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17 February 2020 The Cooper's Hawk: Breeding Ecology and Natural History of a Winged Huntsman.
Brian A. Millsap
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The Cooper's Hawk (Accipiter cooperii) is a medium-sized (280–580 g), highly sexually size-dimorphic hawk endemic to North America—but this dry description belies an intriguingly complex life history and important conservation story. Fortunately, Robert (Bob) Rosenfield does an admirable job bringing that story to life in this richly illustrated book. Rosenfield has studied this species across the northwestern quarter of its range for nearly 40 years, and he draws heavily on his first-hand experience and the volumes of data he and his collaborators have collected to tell that story.

The story is particularly intriguing to me, as I was one of those who began working with raptors back in the early 1970s when populations of this hawk, like those of the Peregrine Falcon (Falco peregrinus) and Bald Eagle (Haliaeetus leucocephalus), were at the depths of their decline from the effects of DDT and related pesticides. Cooper's Hawks were somewhat of a holy grail back then to those of us who searched for hawk nests each spring in northern Virginia, where nearly every woodlot was known to have held a nesting pair in the past according to the “old timers.” We never found them, and though we knew why, it seemed unfathomable and terribly unfair that a hawk that was so abundant in the recent past was all but lost to us. One of the greatest contributions of Rosenfield's book is that it indirectly chronicles the recovery of the Cooper's Hawk across North America, a story even more impressive than that of the Peregrine Falcon and Bald Eagle because it occurred under the radar, without the aid of human reintroduction or other direct management assistance.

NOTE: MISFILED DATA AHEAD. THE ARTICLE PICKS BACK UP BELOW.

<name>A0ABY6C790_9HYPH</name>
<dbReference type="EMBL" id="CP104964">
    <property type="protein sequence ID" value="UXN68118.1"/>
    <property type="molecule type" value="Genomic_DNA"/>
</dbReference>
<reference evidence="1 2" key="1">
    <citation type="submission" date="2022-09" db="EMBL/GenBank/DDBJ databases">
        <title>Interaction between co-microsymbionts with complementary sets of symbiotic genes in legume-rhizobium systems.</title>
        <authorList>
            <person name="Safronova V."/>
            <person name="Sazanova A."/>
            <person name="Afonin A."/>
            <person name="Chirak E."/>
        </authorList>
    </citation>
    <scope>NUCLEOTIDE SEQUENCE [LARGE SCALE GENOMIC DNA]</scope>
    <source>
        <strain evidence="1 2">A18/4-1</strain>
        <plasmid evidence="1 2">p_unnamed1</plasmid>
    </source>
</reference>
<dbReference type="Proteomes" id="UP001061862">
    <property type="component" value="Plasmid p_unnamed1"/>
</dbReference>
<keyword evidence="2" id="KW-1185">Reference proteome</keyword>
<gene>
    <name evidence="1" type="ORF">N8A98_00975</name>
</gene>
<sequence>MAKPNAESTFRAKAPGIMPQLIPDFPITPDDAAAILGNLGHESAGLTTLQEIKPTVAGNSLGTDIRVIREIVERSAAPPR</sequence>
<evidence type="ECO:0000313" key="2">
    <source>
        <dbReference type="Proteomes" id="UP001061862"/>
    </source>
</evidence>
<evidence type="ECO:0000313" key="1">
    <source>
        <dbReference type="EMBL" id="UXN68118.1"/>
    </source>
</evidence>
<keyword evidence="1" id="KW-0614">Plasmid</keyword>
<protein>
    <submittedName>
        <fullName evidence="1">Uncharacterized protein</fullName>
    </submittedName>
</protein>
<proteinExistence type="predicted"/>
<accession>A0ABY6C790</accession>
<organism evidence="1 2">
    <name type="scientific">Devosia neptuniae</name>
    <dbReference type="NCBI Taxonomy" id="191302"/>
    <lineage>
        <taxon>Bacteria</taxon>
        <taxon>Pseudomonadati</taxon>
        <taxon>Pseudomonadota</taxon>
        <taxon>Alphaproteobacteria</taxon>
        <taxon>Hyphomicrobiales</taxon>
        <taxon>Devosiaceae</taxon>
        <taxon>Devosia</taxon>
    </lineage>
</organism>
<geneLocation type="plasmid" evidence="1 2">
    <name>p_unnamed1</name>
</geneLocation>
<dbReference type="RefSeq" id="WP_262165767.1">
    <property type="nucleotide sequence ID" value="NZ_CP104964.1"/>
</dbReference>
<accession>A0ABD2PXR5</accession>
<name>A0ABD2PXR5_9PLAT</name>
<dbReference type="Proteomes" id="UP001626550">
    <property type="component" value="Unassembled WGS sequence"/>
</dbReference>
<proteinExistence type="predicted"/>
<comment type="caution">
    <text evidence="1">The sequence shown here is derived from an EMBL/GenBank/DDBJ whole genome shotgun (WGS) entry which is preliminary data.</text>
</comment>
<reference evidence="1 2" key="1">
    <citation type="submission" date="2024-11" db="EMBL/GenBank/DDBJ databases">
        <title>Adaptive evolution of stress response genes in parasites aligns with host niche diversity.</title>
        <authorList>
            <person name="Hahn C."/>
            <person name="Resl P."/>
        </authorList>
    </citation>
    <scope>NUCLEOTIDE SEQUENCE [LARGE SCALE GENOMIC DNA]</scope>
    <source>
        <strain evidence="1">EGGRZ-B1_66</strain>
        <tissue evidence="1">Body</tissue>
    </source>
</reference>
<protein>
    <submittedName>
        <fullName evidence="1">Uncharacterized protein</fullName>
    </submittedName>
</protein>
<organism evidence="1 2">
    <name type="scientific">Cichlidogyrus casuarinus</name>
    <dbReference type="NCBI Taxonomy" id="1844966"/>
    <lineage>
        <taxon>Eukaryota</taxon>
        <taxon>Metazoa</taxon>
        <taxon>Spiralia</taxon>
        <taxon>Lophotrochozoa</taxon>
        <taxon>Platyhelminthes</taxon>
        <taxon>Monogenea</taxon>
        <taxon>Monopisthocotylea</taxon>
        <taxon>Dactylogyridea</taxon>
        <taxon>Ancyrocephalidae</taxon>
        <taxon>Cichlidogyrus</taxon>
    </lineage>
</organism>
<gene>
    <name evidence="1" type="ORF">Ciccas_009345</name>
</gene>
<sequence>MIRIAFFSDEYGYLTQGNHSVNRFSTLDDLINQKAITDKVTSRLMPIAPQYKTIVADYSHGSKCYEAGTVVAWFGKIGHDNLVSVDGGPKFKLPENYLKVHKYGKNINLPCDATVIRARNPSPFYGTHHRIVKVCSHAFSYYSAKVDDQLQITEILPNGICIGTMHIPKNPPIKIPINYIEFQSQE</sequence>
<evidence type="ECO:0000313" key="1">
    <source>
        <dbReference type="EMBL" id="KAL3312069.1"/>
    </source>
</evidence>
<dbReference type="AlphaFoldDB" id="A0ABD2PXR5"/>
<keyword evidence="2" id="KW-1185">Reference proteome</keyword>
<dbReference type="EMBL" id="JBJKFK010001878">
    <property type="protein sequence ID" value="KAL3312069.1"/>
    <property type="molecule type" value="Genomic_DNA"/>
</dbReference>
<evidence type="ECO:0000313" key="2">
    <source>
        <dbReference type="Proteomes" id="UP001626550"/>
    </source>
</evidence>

Rosenfield tells his story of this hawk in six wide-ranging chapters: (1) an introduction to the species; (2) food habits and related ecological factors; (3) courtship and nesting biology; (4) breeding populations and habitat; (5) individual variation and natural selection; and (6) the meaning of natural history variation. I found the chapter on courtship and nesting behavior particularly noteworthy because this is where Rosenfield has focused much of his research. The descriptions of nest building and courtship behavior offer an in-depth look into an aspect of life history that is not well studied nor understood in most raptors. Yet, it is a particularly interesting time in the annual life cycle of the Cooper's Hawk due to the unusually high rate of extra-pair paternity found in at least some populations of this species, another area of focused research by Rosenfield and his colleagues.

The chapters covering breeding populations and habitat and individual variation and natural selection were the most interesting parts of the book to me. Rosenfield's treatment of the importance of individual variation is well worth reading. I do not doubt the overall message of this chapter (and indeed, of the book in general)—that variation in the intrinsic qualities of individuals can strongly influence success. But I did find myself questioning several of Rosenfield's specific conclusions because I am not convinced the cited data and analyses are appropriate for those purposes. In particular, many of the studies Rosenfield cites in these chapters, both his own work and the work of others, do not account for imperfect detection of occupied nests, survival, or dispersal, and thus represent uncalibrated underestimates of true values. This fact renders meaningful comparison of results across studies and among researchers difficult. Additionally, this can lead to an underestimation of the effects of covariates on the parameter of interest (Kéry 2010). Given this, I am not sure what to make of Rosenfield's conclusions regarding, for example, finding no difference in adult male survival between urban and rural habitats (page 109), finding higher naive survival rate for female Cooper's Hawks that undertook breeding dispersal compared to those that did not (page 115), or finding no relationship between body mass and longevity in male or female Cooper's Hawks (page 129).